FIGURE 2 Bone scan image from the patient. Increased uptake of radiopharmaceutical in the left ilium (arrow) and a potential lesion in the left costal cartilage (oval) can be noted.

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Left ileectomy and stereotactic radiosurgery were suggested to provide curative-intent local control of the tumor. Palliative radiation was also discussed. The owners elected ileectomy and preservation of the left pelvic limb; the left ilium was resected via sacroiliac disarticulation (Figure 3), and the left acetabulum and left pelvic limb were preserved. Postoperative radiographs showed adequate tumor removal (Figure 4).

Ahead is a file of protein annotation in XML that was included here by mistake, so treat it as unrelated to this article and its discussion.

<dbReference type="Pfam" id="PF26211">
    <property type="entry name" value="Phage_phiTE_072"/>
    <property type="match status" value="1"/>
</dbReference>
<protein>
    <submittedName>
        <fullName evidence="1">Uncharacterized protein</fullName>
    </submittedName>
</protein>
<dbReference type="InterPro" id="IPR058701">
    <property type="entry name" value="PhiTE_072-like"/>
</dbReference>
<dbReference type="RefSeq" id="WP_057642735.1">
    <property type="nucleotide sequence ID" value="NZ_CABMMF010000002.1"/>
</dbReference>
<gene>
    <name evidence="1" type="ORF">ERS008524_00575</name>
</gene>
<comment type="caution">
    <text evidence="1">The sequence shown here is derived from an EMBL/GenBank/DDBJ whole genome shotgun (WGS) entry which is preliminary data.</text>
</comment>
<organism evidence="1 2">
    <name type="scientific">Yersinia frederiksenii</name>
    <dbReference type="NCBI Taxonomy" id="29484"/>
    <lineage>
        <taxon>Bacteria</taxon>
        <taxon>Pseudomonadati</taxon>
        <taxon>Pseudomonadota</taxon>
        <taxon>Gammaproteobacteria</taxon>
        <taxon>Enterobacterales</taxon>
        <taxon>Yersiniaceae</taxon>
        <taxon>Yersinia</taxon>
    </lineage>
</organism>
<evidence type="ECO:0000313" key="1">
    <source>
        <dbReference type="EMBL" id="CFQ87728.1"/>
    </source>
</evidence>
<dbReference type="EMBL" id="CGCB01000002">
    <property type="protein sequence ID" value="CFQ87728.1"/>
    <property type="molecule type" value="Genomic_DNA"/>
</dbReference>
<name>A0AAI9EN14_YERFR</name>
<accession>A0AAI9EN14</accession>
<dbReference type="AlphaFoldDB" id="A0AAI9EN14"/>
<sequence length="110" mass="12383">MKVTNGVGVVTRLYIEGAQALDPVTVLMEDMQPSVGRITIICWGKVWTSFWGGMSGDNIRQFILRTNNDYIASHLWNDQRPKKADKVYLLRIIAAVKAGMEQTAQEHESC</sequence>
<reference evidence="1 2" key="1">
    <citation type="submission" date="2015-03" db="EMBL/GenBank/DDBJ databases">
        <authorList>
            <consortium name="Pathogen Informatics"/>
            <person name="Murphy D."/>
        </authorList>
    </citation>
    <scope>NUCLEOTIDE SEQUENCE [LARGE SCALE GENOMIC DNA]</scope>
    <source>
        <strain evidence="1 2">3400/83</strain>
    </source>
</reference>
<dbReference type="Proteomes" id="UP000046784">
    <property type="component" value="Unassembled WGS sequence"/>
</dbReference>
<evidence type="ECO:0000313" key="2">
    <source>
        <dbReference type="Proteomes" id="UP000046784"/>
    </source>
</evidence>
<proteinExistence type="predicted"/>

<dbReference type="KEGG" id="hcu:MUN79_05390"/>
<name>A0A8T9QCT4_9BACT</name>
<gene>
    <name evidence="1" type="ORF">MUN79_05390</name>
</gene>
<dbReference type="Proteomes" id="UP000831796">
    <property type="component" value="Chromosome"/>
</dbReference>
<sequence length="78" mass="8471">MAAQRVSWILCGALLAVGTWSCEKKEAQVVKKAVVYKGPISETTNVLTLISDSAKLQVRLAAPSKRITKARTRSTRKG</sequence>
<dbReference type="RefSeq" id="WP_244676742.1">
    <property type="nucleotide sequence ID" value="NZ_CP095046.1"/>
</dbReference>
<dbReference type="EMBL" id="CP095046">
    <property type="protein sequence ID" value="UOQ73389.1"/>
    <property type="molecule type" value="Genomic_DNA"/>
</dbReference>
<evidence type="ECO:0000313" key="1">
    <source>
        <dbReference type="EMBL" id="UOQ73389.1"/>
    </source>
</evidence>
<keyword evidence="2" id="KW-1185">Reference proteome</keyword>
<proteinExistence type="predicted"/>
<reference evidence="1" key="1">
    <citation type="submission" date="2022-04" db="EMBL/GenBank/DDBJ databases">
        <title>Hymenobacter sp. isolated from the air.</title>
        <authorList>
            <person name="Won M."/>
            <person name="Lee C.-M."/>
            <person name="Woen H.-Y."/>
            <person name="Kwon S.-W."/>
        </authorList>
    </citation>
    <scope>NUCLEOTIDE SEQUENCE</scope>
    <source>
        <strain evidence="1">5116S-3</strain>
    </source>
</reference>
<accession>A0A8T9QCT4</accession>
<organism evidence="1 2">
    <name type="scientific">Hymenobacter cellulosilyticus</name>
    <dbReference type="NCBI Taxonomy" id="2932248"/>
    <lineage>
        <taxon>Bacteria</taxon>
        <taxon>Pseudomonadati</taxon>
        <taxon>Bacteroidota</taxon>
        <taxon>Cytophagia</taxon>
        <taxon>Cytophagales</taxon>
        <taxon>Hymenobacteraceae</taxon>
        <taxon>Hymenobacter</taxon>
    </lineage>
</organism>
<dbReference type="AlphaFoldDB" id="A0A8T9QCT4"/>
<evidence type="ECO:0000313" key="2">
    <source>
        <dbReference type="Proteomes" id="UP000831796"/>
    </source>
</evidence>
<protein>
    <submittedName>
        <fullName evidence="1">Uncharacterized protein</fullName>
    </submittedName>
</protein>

FIGURE 3 Intraoperative image of ileectomy. The osteotomized ilium is grasped with bone-holding forceps after disarticulation of the sacroiliac joint. The exposed left sacroiliac joint is visible at the level of the sacrum (SI).

FIGURE 4 Ventrodorsal postoperative radiograph showing the removal of the affected portion of the left ilium


The patient recovered well from surgery in the intensive care unit. She was managed postoperatively with fentanyl (2-5 μg/kg/hr CRI) and meloxicam (0.1 mg/kg IV q24h). The dog was walking well with minimal support within 24 hours and was discharged 48 hours postoperatively on meloxicam (0.1 mg/kg PO q24h) and tramadol (3 mg/kg PO q8-12h).